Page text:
You are likely to start with a number of resources and a destination to sell or some money and decisions to make. Regardless, you’ll travel often. Travelling works like the old Fallout games: Click the map, you start moving and randomly, you can get encounters. Encounters will work similar to FTL: Scene is described in text (with a nice illustration) and you are expected to make a choice. The choices you have will depend on your inventory, your entourage, your traits and your relations with others. The results of these choices can also have an impact on your future.

For example, you may choose to trade with a rebel leader and receive a letter with his seal. This means that whenever you are ambushed by the rebel raiders, you probably can use it to avoid a fight. However, if the Kingdom patrols find you and they are suspicious enough to search your things and find that letter, you may find yourself in a hairy situation.


You can use your money and influence to get things. Alternatively, completing “quests”, being in good terms with others or combat loot might also be used for “acquisition”.

One type of things that you’ll want are tools such as vehicles and carriage space. Note that I’m not naming any tools, as the game is adaptable to any setting. For a 1800s concept, you might be buying simple tools, horses and wagons. In a space concept, it might be more spaceships, rechargeable batteries etc.

You can also have companions. These might help you carry things, protect you or bring some sort of expertise: Maybe someone to repair your transport, maybe someone that speaks a different language or one with a unique service that can be used as a negotiation token.

Last but not least, you can invest in local businesses to get more favorable prices and in time, even affect the supply or the demand of the locale.

On top of your inventory and entourage, you will also gain personal traits. These will be acquired by achieving certain things. Someone who likes you enough might teach you something. You may be able to pay for a crash course. For example, maybe a companion will tell you about how to spin&stab, where one person keeps the enemy occupied while others prepare for an assault. Then you might stumble upon a random encounter where you meet this guy that tells the most far-fetched stories. You choose to treat him nicely and in return, he gives you pointers on how to spin a yarn better. Now, you get a better chance of success from spin&stab!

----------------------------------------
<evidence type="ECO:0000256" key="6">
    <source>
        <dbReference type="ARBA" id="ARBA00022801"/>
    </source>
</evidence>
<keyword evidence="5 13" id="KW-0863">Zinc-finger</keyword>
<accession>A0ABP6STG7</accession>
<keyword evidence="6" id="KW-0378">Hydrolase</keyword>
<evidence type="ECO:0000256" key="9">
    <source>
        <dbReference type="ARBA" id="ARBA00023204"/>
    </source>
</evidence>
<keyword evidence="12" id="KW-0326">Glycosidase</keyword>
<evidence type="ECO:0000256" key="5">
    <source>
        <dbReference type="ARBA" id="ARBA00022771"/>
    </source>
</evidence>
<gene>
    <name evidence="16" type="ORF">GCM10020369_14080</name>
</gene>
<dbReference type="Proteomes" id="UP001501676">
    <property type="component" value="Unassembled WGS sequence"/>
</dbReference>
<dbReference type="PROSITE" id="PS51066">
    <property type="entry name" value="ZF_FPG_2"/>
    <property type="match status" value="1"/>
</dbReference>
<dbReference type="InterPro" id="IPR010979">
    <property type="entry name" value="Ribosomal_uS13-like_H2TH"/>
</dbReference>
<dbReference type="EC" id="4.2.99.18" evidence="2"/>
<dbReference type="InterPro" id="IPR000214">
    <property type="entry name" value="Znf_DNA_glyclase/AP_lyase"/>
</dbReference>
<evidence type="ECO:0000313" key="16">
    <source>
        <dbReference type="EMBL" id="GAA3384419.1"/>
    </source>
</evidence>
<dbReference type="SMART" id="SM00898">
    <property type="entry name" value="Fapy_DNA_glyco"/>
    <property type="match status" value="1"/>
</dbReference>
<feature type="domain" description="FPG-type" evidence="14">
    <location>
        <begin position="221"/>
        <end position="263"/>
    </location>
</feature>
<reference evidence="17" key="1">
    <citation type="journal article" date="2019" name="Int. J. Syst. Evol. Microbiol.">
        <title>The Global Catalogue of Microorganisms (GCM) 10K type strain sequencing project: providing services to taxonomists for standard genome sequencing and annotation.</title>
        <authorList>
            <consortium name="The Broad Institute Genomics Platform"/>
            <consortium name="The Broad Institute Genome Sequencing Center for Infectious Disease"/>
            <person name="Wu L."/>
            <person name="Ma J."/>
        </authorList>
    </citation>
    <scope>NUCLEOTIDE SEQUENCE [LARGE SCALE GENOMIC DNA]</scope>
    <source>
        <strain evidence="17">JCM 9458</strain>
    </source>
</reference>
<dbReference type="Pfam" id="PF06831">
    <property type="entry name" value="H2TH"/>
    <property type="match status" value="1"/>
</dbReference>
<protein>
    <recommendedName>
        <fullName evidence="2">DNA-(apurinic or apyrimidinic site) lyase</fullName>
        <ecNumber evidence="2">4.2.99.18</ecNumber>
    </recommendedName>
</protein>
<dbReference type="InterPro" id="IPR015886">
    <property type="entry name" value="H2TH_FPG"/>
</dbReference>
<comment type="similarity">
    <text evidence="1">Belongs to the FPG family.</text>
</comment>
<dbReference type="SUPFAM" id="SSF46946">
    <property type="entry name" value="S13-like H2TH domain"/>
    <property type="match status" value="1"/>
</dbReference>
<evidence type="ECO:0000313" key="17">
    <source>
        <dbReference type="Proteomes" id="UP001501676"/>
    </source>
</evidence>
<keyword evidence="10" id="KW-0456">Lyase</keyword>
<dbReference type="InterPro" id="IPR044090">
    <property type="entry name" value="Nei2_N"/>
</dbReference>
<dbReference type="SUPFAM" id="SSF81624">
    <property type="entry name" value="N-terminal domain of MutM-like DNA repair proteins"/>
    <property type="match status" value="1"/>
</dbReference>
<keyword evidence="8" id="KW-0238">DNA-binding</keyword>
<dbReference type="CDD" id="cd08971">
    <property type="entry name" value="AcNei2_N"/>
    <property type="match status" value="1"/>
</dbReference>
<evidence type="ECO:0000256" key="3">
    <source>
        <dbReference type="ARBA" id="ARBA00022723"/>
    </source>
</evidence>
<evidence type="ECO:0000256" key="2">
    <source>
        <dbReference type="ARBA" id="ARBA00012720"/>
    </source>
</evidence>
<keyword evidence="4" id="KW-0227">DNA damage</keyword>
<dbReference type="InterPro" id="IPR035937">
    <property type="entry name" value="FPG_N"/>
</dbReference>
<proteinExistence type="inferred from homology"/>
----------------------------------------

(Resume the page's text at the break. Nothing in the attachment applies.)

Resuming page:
Speaking of it, when things are really heated, combat is an option. Let’s go on with the sample and a patrol is about to attack. You can still try to negotiate or to bribe them. You can also decide to use specific tactics like Spin&Stab if you unlocked them. The outcome will depend on the size and quality of forces and the method used. If you are defeated, it’s likely your things are confiscated and you have to suffer prison time (which may cause a full start-over and loss of contacts.)

Time Process

As time passes, diplomatic ties are changed in a randomized manner plus random events happen, which effects every part of these demands, keeping the game dynamic and surprising. You may start in a peaceful world, ignore weapon trade and rely on the sheer number of partners. But what if a big war breaks out and you have to make choices and your regular trade items are now not as requested as much? There will be many choices to make and due to randomization of the map and the diplomatic changes, each game will be different.


As mentioned, there will also be opponents. You’ll have to compete them for contracts, buying resources before a source is out and selling resources in time (for example, before the max amount is reached.)

Depending on their traits, they can be ambitious, aggressive and expansive while others might be very focused or have no interest in growth. You can decide to sabotage them in a number of ways, including sending ambushes and so can they. Of course, your options will be affected by your actions and your actions will also be affected by your options. The shadier things you do, the shadier options you may get… but the shadier your reputation will also be, especially if you aren’t careful about being inconspicuous.


I can see some problems and missing points, but I’m pretty happy with the concept and the basics are quite expandable. Please let me know what you think about the game and also the concept of these one-pagers!



Ekrem Atamer

Gamer, gaming industry wanderer, development and design enthusiast. Current WIP: TBD